With a single speech, Sarah McBride set to inspire a nation. McBride, the first transgender in history to speak before a national convention, appeared on stage at the Democratic National Convention on Thursday. As she spoke, she gave everyone a glimpse of her life and most importantly, the pressing issues she is standing for today.
“Every day matters when it comes to building a world where every person can live their life to the fullest,” explained McBride. She openly admitted that she is a transgender woman who had fallen in love with a transgender man.
Tragically, she lost her husband Andrew four days after they got married in 2014. His passing pushed her to keep going and fight for rights for the LBGTQ community.
It’s safe to say McBride has worked in politics to advocate for change her entire life. She had gone to college at the American University where she had been the former president of the student government. She also served a political intern for the Gay & Lesbian Victory Fund. In addition, she also served as a White House intern for the Office of Public Engagement.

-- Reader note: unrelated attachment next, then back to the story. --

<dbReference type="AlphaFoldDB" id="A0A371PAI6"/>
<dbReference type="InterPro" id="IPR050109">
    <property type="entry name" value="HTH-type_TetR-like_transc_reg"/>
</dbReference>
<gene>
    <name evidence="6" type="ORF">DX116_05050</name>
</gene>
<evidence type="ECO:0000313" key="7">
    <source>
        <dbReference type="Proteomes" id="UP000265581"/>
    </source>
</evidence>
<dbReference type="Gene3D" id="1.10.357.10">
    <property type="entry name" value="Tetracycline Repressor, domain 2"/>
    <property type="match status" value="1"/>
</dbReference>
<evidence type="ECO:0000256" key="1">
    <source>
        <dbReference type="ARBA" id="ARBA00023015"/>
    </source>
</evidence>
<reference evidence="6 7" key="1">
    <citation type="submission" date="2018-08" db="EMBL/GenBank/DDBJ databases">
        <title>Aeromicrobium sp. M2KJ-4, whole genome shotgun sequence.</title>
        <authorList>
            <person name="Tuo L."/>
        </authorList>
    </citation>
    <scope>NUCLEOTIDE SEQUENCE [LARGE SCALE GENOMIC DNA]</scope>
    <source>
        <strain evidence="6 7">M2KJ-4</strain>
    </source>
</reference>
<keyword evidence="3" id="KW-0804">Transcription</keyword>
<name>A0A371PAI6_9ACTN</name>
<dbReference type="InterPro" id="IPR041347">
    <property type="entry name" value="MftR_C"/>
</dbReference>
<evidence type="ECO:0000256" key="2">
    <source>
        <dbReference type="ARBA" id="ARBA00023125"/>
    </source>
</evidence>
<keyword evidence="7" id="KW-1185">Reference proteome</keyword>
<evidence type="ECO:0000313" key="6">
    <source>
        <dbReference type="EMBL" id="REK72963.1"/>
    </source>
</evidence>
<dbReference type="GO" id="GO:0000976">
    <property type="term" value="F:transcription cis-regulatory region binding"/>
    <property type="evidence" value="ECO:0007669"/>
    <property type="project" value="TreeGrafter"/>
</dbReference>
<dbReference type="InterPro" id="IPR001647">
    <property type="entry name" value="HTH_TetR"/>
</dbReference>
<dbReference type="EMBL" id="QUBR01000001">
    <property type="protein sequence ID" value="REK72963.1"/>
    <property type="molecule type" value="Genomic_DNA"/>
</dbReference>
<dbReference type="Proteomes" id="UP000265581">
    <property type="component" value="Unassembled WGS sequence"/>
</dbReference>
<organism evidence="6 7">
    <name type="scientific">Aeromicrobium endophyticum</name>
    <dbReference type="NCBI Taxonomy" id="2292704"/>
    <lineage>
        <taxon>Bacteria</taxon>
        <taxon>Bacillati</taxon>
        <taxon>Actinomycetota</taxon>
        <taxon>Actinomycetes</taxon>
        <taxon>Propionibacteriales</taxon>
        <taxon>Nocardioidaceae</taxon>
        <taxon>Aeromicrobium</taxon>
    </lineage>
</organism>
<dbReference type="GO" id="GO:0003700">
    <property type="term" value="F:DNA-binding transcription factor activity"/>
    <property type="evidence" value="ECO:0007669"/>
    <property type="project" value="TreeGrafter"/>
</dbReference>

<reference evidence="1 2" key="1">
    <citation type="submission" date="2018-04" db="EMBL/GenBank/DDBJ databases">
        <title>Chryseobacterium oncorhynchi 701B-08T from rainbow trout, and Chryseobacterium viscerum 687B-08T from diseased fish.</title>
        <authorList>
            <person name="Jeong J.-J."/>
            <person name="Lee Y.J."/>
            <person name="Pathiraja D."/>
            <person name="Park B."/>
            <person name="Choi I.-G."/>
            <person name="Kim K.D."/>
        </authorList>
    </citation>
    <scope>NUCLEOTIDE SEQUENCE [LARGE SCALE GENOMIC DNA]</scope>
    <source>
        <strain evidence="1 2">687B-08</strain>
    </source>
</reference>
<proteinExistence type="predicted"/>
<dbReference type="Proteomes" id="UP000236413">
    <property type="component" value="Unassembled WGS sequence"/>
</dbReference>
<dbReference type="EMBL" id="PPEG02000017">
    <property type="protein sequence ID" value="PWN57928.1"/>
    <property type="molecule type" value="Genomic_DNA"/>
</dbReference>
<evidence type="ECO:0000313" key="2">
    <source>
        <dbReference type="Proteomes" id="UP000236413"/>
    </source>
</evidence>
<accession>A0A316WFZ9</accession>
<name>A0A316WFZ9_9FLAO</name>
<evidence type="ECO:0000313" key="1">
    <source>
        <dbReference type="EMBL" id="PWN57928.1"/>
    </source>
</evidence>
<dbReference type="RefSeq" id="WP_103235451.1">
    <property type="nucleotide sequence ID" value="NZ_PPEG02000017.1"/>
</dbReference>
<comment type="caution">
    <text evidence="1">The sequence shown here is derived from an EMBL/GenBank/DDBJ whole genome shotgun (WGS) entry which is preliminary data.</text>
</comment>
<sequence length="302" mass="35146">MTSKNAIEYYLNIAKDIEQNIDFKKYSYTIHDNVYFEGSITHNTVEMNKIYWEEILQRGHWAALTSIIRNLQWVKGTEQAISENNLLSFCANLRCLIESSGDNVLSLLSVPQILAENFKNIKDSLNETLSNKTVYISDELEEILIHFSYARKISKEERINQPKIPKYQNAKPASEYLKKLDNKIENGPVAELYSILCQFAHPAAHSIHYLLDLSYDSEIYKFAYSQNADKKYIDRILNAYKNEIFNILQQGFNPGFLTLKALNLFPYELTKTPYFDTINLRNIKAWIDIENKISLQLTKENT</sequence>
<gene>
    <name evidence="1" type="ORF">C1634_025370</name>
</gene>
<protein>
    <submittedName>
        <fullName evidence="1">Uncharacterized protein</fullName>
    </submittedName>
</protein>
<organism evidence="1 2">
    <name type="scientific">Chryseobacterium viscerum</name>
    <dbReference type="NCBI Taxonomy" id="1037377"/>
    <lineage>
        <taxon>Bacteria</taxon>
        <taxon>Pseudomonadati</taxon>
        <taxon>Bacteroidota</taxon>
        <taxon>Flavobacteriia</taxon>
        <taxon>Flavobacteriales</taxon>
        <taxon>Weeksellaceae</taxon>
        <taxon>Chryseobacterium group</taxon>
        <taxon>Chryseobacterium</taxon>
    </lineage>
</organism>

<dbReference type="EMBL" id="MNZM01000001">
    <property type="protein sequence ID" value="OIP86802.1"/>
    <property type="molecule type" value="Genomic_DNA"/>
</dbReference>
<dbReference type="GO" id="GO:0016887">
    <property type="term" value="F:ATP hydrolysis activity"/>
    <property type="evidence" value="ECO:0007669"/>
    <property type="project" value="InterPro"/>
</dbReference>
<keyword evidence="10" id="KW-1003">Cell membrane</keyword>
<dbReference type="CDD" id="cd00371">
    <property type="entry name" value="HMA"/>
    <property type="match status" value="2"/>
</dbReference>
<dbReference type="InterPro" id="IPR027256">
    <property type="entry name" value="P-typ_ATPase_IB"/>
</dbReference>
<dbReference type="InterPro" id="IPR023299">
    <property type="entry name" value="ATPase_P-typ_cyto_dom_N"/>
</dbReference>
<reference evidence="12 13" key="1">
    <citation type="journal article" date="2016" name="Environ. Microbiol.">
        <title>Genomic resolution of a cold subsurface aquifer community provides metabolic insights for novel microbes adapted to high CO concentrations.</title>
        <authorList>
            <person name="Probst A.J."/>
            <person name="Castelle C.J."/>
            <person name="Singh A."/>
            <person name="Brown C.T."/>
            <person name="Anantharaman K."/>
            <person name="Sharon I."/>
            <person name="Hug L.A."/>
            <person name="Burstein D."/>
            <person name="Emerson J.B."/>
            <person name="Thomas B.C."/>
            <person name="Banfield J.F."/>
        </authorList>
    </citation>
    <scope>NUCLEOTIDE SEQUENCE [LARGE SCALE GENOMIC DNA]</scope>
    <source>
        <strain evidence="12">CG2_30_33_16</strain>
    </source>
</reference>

Aside from this, McBride was also a former field director and volunteer coordinator for the Biden for Attorney General office. She was a former campaigns and communications manager for LGBT Progress at the Center for American Progress. She is also a member of the board of directors at Equality Delaware. Today, McBride is the National Press Secretary of the Human Rights Campaign. She is also on the steering committee of Trans United for Hillary.
According to the Human Rights Campaign, McBride had been invited to speak at the convention by the Congressional LGBT Caucus. On stage, she was introduced by Rep. Sean Patrick Maloney, the first openly gay congressman from New York, before delivering her speech.
As for McBride’s parents, they know that the moment meant a lot to their daughter. In a statement, Sally and David McBride said, “What this means to Sarah and to us is that she is accepted and valued for who she is. We hope this moment can inspire hope and optimism that our country is changing.”